Eric and I have been filming in Selma, Alabama documenting the Bridge Crossing Jubilee held every year to commemorate the 1965 march for voting rights across Edmund Pettus Bridge and the violent treatment of the marchers by the police, referred to as Bloody Sunday.
This year is especially meaningful because the Voting Rights Act of 1965 is being challenged before the US Supreme Court. In Shelby County v. Holder, an Alabama county just north of Selma is challenging a key provision of the Voting Rights Act, Section 5, which requires 9 southern states and other districts with a history of voter suppression to get a pre-clearance from the Department of Justice for any changes in the voting laws.
Many civil rights lawyers and leaders believe that if Section 5 is struck down that it would leave many voters vulnerable to discriminatory laws.
It is interesting that the justices of the Supreme Court are making empirical claims about our nation such as the: South has changed; the South is not more racist than the rest of the country.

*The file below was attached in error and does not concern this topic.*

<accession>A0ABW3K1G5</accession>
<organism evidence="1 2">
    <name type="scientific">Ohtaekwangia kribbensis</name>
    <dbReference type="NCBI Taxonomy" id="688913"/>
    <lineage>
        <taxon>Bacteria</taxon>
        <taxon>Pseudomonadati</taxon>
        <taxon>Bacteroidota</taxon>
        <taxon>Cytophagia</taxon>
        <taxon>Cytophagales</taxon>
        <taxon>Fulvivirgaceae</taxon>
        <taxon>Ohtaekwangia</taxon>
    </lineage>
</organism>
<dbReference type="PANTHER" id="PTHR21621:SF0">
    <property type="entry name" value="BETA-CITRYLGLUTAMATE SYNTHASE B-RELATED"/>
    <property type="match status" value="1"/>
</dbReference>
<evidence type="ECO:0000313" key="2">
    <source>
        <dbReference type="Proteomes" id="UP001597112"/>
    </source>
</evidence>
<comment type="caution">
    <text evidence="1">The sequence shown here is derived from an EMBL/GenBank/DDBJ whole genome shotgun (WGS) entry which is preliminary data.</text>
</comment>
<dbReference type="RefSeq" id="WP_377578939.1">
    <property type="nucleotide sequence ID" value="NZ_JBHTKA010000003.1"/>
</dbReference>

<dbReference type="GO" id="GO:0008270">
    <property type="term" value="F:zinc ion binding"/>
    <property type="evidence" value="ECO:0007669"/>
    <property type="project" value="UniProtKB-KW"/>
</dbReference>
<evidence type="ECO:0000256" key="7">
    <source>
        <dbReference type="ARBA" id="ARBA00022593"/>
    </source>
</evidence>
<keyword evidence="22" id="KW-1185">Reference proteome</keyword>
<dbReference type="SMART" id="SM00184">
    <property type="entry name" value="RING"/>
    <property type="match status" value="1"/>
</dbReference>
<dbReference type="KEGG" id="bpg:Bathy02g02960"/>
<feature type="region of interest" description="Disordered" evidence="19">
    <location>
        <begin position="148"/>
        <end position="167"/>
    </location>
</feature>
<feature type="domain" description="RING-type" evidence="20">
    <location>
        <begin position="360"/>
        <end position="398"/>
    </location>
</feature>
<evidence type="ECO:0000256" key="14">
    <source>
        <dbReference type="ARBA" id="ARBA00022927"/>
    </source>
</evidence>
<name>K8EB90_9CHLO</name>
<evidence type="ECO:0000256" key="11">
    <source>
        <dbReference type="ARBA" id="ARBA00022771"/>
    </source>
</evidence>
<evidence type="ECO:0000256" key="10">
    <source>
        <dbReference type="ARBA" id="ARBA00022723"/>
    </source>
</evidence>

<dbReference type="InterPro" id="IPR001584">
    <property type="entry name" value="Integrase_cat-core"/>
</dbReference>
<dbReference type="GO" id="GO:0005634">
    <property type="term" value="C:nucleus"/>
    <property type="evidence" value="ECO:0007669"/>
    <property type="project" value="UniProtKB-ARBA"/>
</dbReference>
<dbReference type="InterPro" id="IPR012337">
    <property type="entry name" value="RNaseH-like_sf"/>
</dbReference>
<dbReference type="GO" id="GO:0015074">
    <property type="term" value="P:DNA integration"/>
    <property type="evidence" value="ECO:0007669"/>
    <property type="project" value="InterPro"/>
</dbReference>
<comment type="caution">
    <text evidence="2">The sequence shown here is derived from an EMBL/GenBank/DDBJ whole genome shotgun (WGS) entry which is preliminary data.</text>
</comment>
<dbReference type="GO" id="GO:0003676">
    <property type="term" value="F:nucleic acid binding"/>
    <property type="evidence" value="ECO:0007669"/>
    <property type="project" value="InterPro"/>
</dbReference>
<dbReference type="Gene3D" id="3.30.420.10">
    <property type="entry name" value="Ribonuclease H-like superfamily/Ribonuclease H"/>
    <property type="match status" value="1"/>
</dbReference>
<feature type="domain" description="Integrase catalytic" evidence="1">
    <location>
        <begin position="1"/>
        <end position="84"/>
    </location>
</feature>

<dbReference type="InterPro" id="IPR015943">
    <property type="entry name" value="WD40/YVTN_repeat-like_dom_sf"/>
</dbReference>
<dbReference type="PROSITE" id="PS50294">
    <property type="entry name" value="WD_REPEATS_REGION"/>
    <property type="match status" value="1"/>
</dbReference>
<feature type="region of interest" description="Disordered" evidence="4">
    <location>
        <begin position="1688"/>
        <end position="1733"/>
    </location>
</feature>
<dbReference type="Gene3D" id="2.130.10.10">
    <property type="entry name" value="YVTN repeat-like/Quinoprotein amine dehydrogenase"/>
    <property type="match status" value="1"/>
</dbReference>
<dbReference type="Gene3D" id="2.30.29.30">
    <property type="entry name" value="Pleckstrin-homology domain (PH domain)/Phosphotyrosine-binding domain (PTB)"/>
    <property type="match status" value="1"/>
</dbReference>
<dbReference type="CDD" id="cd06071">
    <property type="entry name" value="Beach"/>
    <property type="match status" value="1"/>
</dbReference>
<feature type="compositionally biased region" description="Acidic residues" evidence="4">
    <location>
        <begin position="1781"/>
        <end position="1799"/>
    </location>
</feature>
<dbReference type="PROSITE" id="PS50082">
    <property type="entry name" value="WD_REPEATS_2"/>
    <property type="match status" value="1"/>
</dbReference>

I think it’s imperative to figure out how to answer such questions. Has the South changed? Is it less racist? Has there been progress? If so, what kind of progress?
These are big and broad questions that are difficult to answer, but our policies and laws are determined by how a few people choose to frame them, including Justices on the Supreme Court. This is troubling. Eric and I are trying to explore these questions in our own way here by talking to people who are involved in the civil rights movement as well as their critics and others in the wider Selma community.
We have made contact with, but have not yet interviewed leaders of “Friends of Forrest,” who have successfully petitioned the Selma city government to allow a monument honoring the founder of the Ku Klux Klan to be erected on public land. We will also attempt to engage officials in Shelby County, AL who have brought the latest in a decades-long string of legal challenges to the 1965 Voting Rights Act.
Eric put together a rough edit of video we shot with attorneys at the NAACP who are defending the Voting Rights Act before the Supreme Court. A more polished version, that includes more voices will replace this video soon:
Listen to an archived Coffee Party Radio show in which we discuss the Supreme Court case that could strike down a key provision of the 1965 Voting Rights Act, and what it could mean for America.
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